January 13, 2004

14:37

WSPC/101-CEJ

00097

521

Analytical Model of Incipient Breaching of Coastal Barriers

indicates that breach growth is controlled by seven parameters: x0, z0, xe, ze, QS ,

QB , and L. Equations (11)(17) reveal morphologic functional dependencies that

is a characteristic morphologic time scale governing growth toward equilibrium for

a given maximum net transport rate of sediment removed from the breach. The

dimensions of the initial perturbation or pilot channel of the barrier island exert

great control on the time development of the breach and whether it will tend to

widen more than deepen at a greater rate, or vice versa, prior to approaching equi-

librium width and depth. Such properties of the solution are explored in the next

section.

Equations (11) and (12) indicate an exponential growth of a breach toward equi-

librium, giving a more rapid growth initially, followed by gradual increase in depth

and width to equilibrium. The time behavior of the morphologic model qualitatively

describes the growth of breaches observed in nature and in the laboratory, whether

induced by storm surge or by a difference in water level on the sides of the barrier

island.

The volume of the breach is V = xzL, with x and z given by numerical solution

of Eqs. (4) and (5), respectively, for a general situation, or by Eqs. (11) and (12) for

the special case QS = QB . The depth of the breach is measured from the top of the

barrier island in the morphologic breach model. For stable inlets, empirical formulas

are available for estimating channel cross-sectional area (e.g. Jarrett (1976) for large

tidal inlets; Byrne, Gammish, and Thomas (1980) for small tidal inlets). The depth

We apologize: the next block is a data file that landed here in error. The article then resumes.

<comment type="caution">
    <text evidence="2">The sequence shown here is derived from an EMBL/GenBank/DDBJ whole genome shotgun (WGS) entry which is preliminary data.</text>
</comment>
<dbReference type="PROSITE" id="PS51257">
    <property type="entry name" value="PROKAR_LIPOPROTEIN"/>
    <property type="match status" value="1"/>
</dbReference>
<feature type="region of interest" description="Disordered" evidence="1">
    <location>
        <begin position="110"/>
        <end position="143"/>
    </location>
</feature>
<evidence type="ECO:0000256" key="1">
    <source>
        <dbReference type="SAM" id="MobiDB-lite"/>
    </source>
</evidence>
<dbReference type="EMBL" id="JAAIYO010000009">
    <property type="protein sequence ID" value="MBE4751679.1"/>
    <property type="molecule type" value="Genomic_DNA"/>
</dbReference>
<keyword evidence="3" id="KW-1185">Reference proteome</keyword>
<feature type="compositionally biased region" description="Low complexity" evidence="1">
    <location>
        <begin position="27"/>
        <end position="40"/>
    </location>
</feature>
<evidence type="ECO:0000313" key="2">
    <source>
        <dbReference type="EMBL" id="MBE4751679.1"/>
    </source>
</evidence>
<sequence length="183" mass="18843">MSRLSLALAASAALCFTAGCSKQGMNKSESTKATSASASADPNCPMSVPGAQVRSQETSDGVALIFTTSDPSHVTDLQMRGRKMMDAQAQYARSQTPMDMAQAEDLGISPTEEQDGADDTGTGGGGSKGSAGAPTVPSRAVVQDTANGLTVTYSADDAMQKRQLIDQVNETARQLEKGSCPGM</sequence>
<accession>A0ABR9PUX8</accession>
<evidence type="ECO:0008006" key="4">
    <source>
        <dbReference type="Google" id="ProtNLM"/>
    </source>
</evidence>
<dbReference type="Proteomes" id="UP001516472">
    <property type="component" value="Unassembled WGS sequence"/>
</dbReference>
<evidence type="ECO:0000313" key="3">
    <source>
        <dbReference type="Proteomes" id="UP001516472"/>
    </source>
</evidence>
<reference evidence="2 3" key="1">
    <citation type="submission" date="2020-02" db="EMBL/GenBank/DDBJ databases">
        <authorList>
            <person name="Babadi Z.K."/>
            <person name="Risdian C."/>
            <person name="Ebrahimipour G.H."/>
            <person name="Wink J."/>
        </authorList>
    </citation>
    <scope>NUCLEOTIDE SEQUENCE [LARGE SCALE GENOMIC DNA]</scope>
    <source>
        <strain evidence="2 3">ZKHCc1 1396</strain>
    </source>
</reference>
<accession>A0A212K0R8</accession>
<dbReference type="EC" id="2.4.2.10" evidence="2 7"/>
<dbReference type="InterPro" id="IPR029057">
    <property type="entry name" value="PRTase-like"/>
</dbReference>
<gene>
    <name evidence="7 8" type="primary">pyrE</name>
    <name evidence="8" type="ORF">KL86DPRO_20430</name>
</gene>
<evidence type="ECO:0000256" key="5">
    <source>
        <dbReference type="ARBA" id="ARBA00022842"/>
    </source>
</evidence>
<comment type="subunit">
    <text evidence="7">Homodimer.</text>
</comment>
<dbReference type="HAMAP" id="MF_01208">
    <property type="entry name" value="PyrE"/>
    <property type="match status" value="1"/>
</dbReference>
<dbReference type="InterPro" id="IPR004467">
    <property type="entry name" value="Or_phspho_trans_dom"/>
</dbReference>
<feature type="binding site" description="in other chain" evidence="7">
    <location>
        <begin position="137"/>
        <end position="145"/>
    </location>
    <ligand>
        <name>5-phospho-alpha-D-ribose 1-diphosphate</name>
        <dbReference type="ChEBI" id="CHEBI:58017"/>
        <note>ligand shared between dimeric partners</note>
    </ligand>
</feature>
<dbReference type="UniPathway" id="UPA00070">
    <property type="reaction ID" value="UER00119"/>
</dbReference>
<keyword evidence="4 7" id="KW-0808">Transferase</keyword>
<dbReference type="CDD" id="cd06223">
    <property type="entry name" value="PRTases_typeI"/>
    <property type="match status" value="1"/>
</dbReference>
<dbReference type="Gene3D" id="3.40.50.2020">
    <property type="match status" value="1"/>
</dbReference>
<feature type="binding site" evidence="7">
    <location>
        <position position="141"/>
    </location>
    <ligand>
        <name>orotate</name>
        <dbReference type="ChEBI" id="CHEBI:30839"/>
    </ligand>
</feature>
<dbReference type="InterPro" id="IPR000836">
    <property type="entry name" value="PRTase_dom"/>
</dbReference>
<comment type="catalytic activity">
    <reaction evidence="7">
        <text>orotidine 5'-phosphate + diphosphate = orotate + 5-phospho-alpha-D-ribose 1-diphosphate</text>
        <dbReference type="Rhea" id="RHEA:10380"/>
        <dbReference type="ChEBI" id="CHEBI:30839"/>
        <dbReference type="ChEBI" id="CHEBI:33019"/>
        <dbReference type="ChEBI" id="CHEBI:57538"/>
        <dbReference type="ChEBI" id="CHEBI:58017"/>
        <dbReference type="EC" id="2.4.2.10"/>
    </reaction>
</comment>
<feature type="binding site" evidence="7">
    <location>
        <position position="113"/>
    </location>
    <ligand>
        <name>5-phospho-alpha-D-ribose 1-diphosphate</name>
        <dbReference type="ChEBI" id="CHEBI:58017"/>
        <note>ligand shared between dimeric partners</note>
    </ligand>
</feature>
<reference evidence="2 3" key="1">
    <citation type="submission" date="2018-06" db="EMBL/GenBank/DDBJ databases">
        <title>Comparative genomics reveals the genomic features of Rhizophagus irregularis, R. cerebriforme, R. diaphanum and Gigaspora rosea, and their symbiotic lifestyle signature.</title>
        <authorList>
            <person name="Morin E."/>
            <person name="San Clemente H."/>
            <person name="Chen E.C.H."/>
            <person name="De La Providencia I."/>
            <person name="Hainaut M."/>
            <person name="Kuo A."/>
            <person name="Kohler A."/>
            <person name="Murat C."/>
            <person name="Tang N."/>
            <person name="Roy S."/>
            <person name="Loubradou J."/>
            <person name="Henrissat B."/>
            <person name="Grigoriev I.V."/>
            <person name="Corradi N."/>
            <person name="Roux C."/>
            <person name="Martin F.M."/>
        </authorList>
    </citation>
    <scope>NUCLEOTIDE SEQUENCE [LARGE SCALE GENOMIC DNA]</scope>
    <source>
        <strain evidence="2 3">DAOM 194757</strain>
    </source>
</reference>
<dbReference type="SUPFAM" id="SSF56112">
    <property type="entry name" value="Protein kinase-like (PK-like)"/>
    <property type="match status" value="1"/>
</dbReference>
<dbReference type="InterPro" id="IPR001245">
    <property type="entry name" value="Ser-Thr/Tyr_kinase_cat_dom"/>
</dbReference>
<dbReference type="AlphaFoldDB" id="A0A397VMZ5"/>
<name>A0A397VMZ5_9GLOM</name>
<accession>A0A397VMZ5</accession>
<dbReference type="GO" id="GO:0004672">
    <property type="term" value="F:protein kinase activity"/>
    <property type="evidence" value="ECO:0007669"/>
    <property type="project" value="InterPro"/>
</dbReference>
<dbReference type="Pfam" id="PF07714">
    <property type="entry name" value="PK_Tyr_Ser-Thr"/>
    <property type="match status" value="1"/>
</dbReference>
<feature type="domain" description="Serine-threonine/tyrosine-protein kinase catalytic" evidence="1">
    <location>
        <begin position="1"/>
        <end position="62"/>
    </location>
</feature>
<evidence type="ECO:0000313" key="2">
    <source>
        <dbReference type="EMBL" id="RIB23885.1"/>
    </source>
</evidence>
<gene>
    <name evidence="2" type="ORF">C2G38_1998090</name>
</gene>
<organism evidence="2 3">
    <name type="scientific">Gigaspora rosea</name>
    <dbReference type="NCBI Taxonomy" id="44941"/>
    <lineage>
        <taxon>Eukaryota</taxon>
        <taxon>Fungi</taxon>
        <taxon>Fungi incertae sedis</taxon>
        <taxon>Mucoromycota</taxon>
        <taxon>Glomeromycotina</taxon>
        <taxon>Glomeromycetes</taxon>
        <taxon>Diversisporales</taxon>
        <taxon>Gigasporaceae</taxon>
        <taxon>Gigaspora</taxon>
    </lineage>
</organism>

corresponding to this channel cross-sectional area is measured from mean sea level

to the bottom of the breach and not from the top of barrier island. Therefore, in

account for the distance from the top of the barrier island to the elevation of mean

sea level.

3.3. Sensitivity tests of morphologic breach model

Equations (4) and (5) were solved numerically for general cases, after first confirming

the numerical solution with the analytical solution given by Eqs. (11) and (12).

Figures 57 plot calculations for QS = 500 m3/day, QB = 1, 000 m3/day, L = 300 m,

considered representative of the many small breaches along the Texas and Louisiana

coasts, as determined in the literature review. Note that if the crest of the barrier

island lies, for example, 3 m above mean sea level, then the depth of the breach below

mean sea level is 2 meters. For these calculations, the width of the pilot channel or

low section in the barrier was specified as x0 = 10 m, correspondingly, say, to

walkway or blowout through the dunes, and results were plotted for initial depths

z0 = 0.1, 1, 2, and 3 m. Plots are normalized by the corresponding equilibrium value.

Volume of the breach is predicted to be relatively insensitive to initial breach depth

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